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Control of salmonella infections in broiler chickens by the acid treatment of their feed
  1. M Hinton and
  2. AH Linton
  1. Department of Veterinary Medicine, University of Bristol, Langford, Avon.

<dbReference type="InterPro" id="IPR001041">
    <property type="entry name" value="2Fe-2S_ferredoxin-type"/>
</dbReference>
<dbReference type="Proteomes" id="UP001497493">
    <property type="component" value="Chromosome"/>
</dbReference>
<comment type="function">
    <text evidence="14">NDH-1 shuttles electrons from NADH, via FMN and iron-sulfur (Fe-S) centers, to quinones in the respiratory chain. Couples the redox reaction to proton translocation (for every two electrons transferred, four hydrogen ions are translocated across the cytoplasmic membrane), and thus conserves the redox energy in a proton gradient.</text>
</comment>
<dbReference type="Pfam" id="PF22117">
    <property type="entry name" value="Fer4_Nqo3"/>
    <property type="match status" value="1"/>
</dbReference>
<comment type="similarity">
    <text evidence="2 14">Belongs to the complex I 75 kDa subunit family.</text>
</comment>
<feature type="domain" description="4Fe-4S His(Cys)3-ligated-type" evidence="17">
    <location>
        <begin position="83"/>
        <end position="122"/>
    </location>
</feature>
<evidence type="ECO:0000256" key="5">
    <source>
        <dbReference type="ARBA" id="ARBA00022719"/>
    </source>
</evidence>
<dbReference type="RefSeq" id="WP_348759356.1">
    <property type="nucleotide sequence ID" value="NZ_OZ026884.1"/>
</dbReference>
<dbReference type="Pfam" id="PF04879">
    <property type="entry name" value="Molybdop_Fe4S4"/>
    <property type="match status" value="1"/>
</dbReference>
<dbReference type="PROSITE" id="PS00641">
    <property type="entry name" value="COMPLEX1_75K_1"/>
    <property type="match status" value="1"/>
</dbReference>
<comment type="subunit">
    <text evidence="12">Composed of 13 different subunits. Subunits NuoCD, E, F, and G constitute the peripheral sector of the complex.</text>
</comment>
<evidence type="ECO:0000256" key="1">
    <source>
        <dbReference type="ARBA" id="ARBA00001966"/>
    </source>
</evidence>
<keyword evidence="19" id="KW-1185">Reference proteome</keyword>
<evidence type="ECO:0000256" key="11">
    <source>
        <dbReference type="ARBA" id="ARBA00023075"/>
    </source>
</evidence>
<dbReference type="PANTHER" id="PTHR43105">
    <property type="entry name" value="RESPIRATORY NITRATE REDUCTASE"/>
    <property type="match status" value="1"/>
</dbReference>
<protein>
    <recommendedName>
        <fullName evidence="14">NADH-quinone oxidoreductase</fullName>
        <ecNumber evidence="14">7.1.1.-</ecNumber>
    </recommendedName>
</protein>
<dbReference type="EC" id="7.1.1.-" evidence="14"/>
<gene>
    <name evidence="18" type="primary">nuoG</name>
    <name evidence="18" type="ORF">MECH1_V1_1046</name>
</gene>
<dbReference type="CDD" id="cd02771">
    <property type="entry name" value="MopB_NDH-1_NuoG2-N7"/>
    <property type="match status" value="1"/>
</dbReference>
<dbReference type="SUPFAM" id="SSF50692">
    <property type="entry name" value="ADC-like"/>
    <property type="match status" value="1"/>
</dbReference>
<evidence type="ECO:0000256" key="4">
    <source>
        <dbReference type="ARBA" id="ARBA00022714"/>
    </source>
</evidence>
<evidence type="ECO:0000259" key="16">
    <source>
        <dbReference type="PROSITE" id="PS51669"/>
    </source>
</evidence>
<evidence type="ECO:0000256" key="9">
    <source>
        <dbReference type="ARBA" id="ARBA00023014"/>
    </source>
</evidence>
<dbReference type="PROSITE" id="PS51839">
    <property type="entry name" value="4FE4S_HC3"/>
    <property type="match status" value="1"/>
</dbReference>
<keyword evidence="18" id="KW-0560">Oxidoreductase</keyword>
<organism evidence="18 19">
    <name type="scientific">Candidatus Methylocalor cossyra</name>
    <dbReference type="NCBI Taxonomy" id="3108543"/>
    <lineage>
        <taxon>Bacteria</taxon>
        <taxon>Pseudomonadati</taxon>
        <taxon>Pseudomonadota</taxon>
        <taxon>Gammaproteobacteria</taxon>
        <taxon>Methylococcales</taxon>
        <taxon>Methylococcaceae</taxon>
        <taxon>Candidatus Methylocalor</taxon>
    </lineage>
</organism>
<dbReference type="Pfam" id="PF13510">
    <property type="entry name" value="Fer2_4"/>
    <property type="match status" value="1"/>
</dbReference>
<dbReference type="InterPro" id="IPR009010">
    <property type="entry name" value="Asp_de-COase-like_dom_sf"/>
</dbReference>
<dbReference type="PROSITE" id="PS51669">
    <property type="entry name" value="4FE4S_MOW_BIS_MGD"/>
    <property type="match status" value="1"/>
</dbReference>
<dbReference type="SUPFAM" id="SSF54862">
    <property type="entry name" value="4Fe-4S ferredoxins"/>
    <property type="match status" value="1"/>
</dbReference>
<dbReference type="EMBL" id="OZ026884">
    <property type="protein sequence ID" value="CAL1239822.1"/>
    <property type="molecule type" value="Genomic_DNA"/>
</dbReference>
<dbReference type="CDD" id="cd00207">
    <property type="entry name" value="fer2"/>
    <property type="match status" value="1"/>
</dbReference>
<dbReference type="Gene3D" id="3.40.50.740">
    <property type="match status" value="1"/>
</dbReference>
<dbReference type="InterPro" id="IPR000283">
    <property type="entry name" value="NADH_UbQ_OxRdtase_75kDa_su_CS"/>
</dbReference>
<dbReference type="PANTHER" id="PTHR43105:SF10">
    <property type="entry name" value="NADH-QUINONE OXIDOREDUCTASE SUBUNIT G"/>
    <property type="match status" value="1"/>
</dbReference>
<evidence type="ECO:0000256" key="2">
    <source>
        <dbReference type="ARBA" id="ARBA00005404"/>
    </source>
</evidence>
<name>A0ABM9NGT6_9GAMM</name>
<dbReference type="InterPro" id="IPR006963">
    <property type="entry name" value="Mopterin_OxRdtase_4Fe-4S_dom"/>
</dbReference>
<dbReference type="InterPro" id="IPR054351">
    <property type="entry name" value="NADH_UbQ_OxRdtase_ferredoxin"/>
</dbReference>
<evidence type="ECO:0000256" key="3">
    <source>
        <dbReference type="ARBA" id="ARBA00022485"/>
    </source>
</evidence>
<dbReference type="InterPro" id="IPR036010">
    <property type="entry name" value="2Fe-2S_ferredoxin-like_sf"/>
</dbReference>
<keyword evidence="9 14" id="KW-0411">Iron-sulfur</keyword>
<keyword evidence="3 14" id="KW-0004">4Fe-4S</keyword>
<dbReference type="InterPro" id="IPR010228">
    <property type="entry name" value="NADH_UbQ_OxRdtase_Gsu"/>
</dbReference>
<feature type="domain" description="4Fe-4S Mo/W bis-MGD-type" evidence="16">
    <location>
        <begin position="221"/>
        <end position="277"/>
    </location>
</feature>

In three experiments a solution of formic acid (Bioadd) was added to feed 'naturally' contaminated with salmonellas. In two of them no salmonella infections were demonstrated in broiler chickens given feed containing 0.6 per cent (w/w) of the formic acid solution for seven weeks and in the third the infection rate was reduced considerably. In four other experiments the feed was contaminated artificially with between 1 and 47 Salmonella kedougou/g and a second product (BPO12), consisting of a mixture of formic acid and propionic acid, was evaluated. When it was added at 0.5 to 0.68 per cent (w/w) only one of 30 groups of 10 to 12 birds became infected with S kedougou by two weeks of age, compared with 22 of 27 control groups. The treatment of the feed with BPO12 one week before the addition of the salmonellas prevented the establishment of infection in chicks given the treated feed, indicating that acid treatment will provide protection against subsequent recontamination of the feed with the organisms. The isolation rate of S kedougou from artificially contaminated feed treated with BPO12 was reduced only slightly but the feed was apparently 'safe' for the birds which consumed it.

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